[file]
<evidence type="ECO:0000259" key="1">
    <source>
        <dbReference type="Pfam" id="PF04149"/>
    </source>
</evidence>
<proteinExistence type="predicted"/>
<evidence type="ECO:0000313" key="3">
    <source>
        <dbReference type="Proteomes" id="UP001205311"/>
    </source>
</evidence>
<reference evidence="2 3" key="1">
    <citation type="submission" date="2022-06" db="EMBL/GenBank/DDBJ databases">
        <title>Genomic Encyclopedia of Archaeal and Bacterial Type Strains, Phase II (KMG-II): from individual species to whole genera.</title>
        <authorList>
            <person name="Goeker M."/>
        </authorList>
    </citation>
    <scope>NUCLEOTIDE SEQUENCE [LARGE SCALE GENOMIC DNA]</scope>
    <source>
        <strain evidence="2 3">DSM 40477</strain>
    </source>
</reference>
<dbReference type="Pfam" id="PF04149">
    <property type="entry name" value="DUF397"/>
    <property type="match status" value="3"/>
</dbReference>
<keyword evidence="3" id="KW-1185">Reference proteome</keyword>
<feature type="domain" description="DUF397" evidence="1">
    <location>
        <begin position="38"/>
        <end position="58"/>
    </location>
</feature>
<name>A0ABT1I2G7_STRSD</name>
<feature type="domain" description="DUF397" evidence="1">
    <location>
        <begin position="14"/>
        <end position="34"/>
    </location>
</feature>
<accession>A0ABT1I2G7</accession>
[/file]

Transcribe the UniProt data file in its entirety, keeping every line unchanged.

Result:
<evidence type="ECO:0000259" key="1">
    <source>
        <dbReference type="Pfam" id="PF04149"/>
    </source>
</evidence>
<proteinExistence type="predicted"/>
<evidence type="ECO:0000313" key="3">
    <source>
        <dbReference type="Proteomes" id="UP001205311"/>
    </source>
</evidence>
<reference evidence="2 3" key="1">
    <citation type="submission" date="2022-06" db="EMBL/GenBank/DDBJ databases">
        <title>Genomic Encyclopedia of Archaeal and Bacterial Type Strains, Phase II (KMG-II): from individual species to whole genera.</title>
        <authorList>
            <person name="Goeker M."/>
        </authorList>
    </citation>
    <scope>NUCLEOTIDE SEQUENCE [LARGE SCALE GENOMIC DNA]</scope>
    <source>
        <strain evidence="2 3">DSM 40477</strain>
    </source>
</reference>
<dbReference type="Pfam" id="PF04149">
    <property type="entry name" value="DUF397"/>
    <property type="match status" value="3"/>
</dbReference>
<keyword evidence="3" id="KW-1185">Reference proteome</keyword>
<feature type="domain" description="DUF397" evidence="1">
    <location>
        <begin position="38"/>
        <end position="58"/>
    </location>
</feature>
<name>A0ABT1I2G7_STRSD</name>
<feature type="domain" description="DUF397" evidence="1">
    <location>
        <begin position="14"/>
        <end position="34"/>
    </location>
</feature>
<accession>A0ABT1I2G7</accession>